Interview with Accessible Yoga Part 2: Early History of Yoga for WomenNov 12, 2018
Part 2/4 of Seth Powell's interview with Patrice Priya Wagner from Accessible Yoga. Reposted with permission. The original post can be found here.
While taking an online course “An Introduction to the History and Philosophy of Yoga” with Seth Powell, I became very curious about the origins of yoga instruction for people who weren’t male and from an upper caste in India—the primary demographic we had studied. When, for example, did people with disabilities gain access to the teachings of yoga in India? What about women or other marginalized groups? Despite his busy schedule of teaching, writing a PhD dissertation, and having a family-life with children, Seth Powell agreed to an interview to shed some light on these questions.
Because the final interview was quite long, with detailed and fascinating answers to each question, I decided to divide it into separate posts, with one question and answer in each post in the series.
Priya: What is the earliest textual evidence we have of women in India gaining access to yoga asana and meditation practice?
My mind boomed with the sound of OM,
my body was a burning coal.
Six roads brought me to a seventh,
that's how Lalla reached the Field of Light. (Vākh 51)
I trapped my breath in the bellows of my throat;
a lamp blazed up inside, showed me who I really was.
I crossed the darkness holding fast to that lamp,
scattering its light-seeds around me as I went. (Vākh 52)
To the yogi, the whole wide world ripples into Nothingness:
it splashes like water on the water of Infinity.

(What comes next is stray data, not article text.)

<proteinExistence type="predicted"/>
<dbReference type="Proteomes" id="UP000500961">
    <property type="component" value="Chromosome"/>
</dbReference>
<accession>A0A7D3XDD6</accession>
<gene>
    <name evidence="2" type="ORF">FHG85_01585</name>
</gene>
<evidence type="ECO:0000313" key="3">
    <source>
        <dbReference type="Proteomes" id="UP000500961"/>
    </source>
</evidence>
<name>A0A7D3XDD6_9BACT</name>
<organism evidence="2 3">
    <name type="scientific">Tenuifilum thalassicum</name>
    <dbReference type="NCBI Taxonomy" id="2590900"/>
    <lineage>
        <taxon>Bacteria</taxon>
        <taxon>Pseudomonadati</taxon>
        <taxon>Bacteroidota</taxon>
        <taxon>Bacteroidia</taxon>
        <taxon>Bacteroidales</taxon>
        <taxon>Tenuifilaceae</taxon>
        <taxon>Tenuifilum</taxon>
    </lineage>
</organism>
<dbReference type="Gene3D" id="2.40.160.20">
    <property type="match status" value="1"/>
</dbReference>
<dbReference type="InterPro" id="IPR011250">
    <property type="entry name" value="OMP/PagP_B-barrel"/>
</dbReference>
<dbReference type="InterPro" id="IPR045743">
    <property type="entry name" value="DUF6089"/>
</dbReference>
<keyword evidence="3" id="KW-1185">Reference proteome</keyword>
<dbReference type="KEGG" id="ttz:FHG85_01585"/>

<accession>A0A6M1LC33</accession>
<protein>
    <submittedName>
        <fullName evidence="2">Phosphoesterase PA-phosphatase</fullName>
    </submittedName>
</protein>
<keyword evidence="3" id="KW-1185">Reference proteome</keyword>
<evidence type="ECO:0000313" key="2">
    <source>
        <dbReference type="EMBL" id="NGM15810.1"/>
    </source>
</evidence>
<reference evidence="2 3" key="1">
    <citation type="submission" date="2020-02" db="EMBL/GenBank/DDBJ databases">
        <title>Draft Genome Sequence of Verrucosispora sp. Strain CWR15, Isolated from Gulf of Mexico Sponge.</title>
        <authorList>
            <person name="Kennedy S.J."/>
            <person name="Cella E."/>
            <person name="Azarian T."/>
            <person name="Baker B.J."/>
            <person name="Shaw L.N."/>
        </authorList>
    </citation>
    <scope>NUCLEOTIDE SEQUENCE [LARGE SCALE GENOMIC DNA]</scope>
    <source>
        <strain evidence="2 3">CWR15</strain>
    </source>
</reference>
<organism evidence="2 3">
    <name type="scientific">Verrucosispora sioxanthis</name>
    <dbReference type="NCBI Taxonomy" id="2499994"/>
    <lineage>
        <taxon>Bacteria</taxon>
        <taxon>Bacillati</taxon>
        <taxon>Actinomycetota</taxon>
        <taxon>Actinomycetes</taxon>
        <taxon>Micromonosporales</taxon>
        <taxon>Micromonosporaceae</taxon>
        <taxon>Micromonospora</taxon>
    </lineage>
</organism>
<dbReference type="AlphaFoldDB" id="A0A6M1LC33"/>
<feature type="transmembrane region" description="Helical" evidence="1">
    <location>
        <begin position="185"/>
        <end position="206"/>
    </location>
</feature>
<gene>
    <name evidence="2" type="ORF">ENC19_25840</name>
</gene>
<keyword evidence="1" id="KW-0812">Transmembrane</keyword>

When that Void melts, Perfection remains.
Hey priest-man, that’s the only lesson you need! (Vākh 114)
— trans. Ranjit Hoskote, I, Lalla: The Poems of Lal Ded
This shift is echoed in the medieval Haṭha Yoga texts, which promote a certain type of “yogic universalism,” we might say. For example, the Dattātreyayogaśāstra, or “Dattātreya’s Yoga Treatise,” (c. 12-13th century CE), one of the first texts to teach a system named Haṭha Yoga, states the following:
"If diligent, everyone, even the young or the old or the diseased, gradually obtains success in yoga through practice. Whether Brahmin, Ascetic, Buddhist, Jain, Skull-bearer or Materialist, the wise man endowed with faith who is constantly devoted to his practice obtains complete success. Success happens for he who performs the practices—how could it happen for one who does not?” (DYŚ 40-42, trans. James Mallinson)
“A man should strive to find a woman devoted to the practice of yoga. Either a man or a woman can obtain success if they have no regard for one another’s gender and practice with only their own ends in mind.” (DYŚ 155-56, trans. James Mallinson)
At the same time, I think we can look at such references as what Wendy Doniger has called, just the “tip of the iceberg.” If the Dattātreyayogaśāstra casually mentions that there are women “devoted to the practice of yoga,” there is surely a broader social phenomenon beyond this statement, that we are only getting a glimpse of through the male gaze of the redactors of these Sanskrit yogic texts. A unique seventeenth-century Mughal painting, for example, depicts a female ascetic guru and her male disciple, in front of a yogic hut (see image below).
For as much as we know about medieval yoga texts and traditions, there is far more that has yet to be uncovered! It is a very exciting time in the academic field of yoga studies, as new research and developments are unfolding all the time.
Dattātreyayogaśāstra. Mallinson, James, ed.and trans. 2013. Draft translation.
Diamond, Debra, ed. 2013. Yoga: The Art of Transformation. Washington, D.C.: Arthur M. Sackler Gallery, Smithsonian Institution.